Rosalyn D'Mello: Where women don't need to hide
It is liberating to see women out and about in Myanmar, where the right to be in public is not solely a male privilege
Nine days into my Myanmar sojourn and I am still amazed by how women are as omnipresent as the ubiquitous owl figurines seen in all homes, pagodas, and random street corners. They run restaurants, they sell curios, they work as customer service representatives, they form a prominent section of hotel staff, they even work as stewardesses on night buses. No one seems to think twice about whether it is safe or not to embark on a certain profession, or even to get into a car loaded with men. Women’s safety, in a newly democratic Myanmar, seems to be taken for granted, at least in the way it is manifested in everyday life. And it feels extremely liberating.
Women at a local market in Yangon, Myanmar. Pic/Rosalyn D’Mello
Yet, it seems almost impossible to imagine a scenario like this back home in India, in any city, Delhi, Guwahati, Chennai or Mumbai. Can you conceive of a stewardess on a Paulo night bus from Mumbai to Goa handing you beverages, making sure all is fine, and interrupting your sleep every three hours to inform you that the bus is stopping for 10 minutes so you can use a restroom that is so impeccably clean it makes us Indians seem like a filthy, grimy lot? And when you do stop, mid-way, to grab a meal, you find it is being cooked by a band of women. From what I’ve witnessed in Yangon and Bagan, the men are around, for sure. But the women are too, and you will see them doing all the things men do, even loiter. I’m too much of an outsider to determine the relative degree of emancipation felt by the women here, but I’m enough of an observer to know it far outweighs anything I’ve experienced back home.
In these nine days, not once have I been stared at lasciviously, not once have I been catcalled or ‘eve-teased’ or been at the receiving end of an unwelcome touch. I have been treated with nothing but respect and dignity. It seems like a stark contrast even to Dhaka, where I spent almost a month in February, and where I could literally count on my fingers how many women there were on a crowded street compared to the seemingly infinite number of men. I have come to realise that I love feeling invisible like this. It’s like I’ve worn some magical cloak and suddenly no one can see me unless I want them to. And what I’m dreading when I return to Delhi is that this cloak will be ripped off the second I exit the airport. I’m already anticipating the reverse culture-shock I felt when I’d returned from my 10-day trip to Japan two years ago and was absolutely horrified by how aggressive and impolite we Indians can be.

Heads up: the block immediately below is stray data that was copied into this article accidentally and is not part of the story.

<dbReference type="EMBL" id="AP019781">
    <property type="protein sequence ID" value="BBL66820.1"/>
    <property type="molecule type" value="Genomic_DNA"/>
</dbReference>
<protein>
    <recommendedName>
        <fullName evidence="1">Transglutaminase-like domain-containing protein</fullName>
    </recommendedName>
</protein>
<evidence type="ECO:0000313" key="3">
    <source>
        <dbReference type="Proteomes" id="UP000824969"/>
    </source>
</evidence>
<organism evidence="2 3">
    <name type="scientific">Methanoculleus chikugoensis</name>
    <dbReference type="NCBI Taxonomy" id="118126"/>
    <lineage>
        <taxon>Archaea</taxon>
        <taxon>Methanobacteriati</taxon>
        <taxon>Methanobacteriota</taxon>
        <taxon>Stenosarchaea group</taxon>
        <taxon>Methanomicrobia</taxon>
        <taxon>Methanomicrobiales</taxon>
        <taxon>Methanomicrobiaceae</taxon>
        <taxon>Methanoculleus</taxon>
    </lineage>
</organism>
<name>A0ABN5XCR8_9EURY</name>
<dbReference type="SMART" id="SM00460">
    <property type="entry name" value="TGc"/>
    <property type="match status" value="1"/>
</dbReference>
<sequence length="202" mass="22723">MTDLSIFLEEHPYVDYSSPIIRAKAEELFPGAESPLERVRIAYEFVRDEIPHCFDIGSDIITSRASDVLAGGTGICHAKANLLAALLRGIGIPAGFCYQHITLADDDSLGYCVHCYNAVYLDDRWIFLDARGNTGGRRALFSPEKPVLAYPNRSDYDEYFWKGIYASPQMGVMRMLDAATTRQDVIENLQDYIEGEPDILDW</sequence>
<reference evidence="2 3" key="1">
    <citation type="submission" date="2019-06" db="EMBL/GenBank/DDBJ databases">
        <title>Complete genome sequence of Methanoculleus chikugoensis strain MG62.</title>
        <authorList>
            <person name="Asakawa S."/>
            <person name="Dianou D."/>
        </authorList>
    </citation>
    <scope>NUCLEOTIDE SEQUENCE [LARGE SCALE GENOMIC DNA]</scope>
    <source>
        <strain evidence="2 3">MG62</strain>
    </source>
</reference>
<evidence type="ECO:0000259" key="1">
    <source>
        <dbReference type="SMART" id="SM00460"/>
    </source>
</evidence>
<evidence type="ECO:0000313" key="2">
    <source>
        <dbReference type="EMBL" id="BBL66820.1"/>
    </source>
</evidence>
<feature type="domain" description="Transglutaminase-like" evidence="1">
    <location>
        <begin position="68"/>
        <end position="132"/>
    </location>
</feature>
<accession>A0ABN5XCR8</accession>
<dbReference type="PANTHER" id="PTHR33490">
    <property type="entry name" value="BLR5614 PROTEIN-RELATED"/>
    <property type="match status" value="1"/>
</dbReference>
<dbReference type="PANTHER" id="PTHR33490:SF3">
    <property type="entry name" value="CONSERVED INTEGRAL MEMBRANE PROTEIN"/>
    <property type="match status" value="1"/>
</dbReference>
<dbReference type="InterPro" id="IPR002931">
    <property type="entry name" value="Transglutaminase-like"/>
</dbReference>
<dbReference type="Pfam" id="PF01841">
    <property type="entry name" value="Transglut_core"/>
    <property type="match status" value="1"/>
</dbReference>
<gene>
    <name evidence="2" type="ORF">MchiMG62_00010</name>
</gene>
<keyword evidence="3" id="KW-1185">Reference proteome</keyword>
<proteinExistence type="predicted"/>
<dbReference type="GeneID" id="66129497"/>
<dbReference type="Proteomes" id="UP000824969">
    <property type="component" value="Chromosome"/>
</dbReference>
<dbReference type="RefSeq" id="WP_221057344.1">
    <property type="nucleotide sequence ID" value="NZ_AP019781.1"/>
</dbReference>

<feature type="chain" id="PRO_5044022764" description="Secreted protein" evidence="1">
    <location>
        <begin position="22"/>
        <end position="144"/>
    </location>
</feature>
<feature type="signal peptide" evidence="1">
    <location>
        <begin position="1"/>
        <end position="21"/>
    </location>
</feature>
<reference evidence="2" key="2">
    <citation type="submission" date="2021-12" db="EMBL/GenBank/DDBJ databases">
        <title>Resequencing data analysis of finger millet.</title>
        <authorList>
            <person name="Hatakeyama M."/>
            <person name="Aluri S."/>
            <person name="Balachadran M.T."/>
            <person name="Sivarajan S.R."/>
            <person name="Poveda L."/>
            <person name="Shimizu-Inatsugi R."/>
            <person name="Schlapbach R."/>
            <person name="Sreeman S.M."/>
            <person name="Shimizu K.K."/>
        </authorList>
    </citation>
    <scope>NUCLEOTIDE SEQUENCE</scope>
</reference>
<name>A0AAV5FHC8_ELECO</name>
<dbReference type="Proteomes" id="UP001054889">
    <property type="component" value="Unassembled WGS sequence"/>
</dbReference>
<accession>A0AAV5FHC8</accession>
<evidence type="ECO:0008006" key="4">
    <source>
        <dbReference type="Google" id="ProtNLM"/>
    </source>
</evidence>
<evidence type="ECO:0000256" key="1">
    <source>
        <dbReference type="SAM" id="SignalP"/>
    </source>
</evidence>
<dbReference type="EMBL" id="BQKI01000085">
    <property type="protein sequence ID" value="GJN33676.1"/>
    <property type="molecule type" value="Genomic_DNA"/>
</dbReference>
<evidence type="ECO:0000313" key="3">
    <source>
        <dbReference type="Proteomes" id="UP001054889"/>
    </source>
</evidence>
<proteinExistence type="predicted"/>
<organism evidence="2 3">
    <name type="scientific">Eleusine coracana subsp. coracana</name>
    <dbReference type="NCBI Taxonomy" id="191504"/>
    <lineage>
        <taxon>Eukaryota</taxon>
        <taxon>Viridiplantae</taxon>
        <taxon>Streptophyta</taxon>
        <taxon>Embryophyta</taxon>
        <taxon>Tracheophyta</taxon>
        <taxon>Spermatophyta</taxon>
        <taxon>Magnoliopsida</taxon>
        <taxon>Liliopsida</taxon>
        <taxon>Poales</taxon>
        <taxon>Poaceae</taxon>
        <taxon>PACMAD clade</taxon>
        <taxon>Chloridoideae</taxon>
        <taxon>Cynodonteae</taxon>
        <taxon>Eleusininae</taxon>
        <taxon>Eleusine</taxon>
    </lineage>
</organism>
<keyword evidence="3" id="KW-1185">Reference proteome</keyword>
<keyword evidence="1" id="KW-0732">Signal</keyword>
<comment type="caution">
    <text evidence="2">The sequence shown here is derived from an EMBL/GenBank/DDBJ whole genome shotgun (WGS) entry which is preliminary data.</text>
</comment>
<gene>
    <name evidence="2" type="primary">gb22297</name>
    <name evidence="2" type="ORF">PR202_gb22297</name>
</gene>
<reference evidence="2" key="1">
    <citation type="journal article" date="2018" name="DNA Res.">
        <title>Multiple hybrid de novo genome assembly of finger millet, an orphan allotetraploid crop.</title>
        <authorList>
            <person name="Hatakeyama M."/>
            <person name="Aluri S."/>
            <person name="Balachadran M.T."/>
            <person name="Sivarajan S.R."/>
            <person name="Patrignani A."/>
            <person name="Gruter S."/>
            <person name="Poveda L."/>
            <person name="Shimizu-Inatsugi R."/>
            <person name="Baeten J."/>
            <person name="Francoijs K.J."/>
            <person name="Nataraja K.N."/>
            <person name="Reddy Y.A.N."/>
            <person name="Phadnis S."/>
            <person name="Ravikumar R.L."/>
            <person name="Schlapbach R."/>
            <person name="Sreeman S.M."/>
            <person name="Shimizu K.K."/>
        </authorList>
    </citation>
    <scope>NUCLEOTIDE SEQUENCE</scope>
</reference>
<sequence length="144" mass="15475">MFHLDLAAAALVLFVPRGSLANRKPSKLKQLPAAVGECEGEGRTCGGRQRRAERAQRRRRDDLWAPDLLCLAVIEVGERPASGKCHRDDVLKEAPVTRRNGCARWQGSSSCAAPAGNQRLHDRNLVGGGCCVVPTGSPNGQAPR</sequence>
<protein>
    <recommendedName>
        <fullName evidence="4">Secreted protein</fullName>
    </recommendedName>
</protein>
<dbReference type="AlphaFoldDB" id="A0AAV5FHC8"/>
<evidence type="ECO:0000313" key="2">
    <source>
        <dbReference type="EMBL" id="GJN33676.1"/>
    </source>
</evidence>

I suppose that centuries of patriarchy have bred in us as a society such deep-seated misogyny that it will take the women’s movements decades still to undo. At the heart of it is this collective disbelief in the very concept of a woman as a fellow human being, who has the right to dignity and freedom. We imagine notions of development and economy with little thought to what it means for women. When I returned from my trip to the Parvati Valley, one of the first things I did online was add my signature to a petition conceived by Bangalore-based Vasudeva Sharma asking Nitin Gadkari, Minister of Road Transport and Highways, to build safe and clean highway toilets for women. Although the 16-hour ride from Buntur to New Delhi was in a fairly luxurious bus, with reclining seats and decent leg space, my bladder felt tortured because the random stops at night were in abandoned fields and even though I was carrying a packet of pee buddies (a portable female urination device) I didn’t want to risk becoming a statistic. Sharma was himself appalled by how his female friends and relatives had to “hold it in” during bus trips particularly, because bus drivers either wouldn’t stop, or when they did, did so at really pathetic loos with questionable hygiene standards. Our lack of consideration for the comfort of women is so pathetic; we cannot be bothered to ensure a lessened risk of a urinary tract infection (UTI). “What is the point of futuristic highways and smart cities if women can’t use these highways?” Sharma asks in his petition that has received about 98,585 supporters, but which still needs at least 51,415 to reach its target of 1,50,000. (Please sign it right now!)
Personally, I’d like to start a petition to find out exactly what’s happening with all the money that’s being collected under the Swachh Bharat cess, which, ever since it was instituted, makes me feel even more exploited as a tax-paying woman citizen. Will Indian women ever see acche din?
Deliberating on the life and times of Everywoman, Rosalyn D’Mello is a reputed art critic and the author of A Handbook For My Lover. She tweets @RosaParx. Send your feedback to firstname.lastname@example.org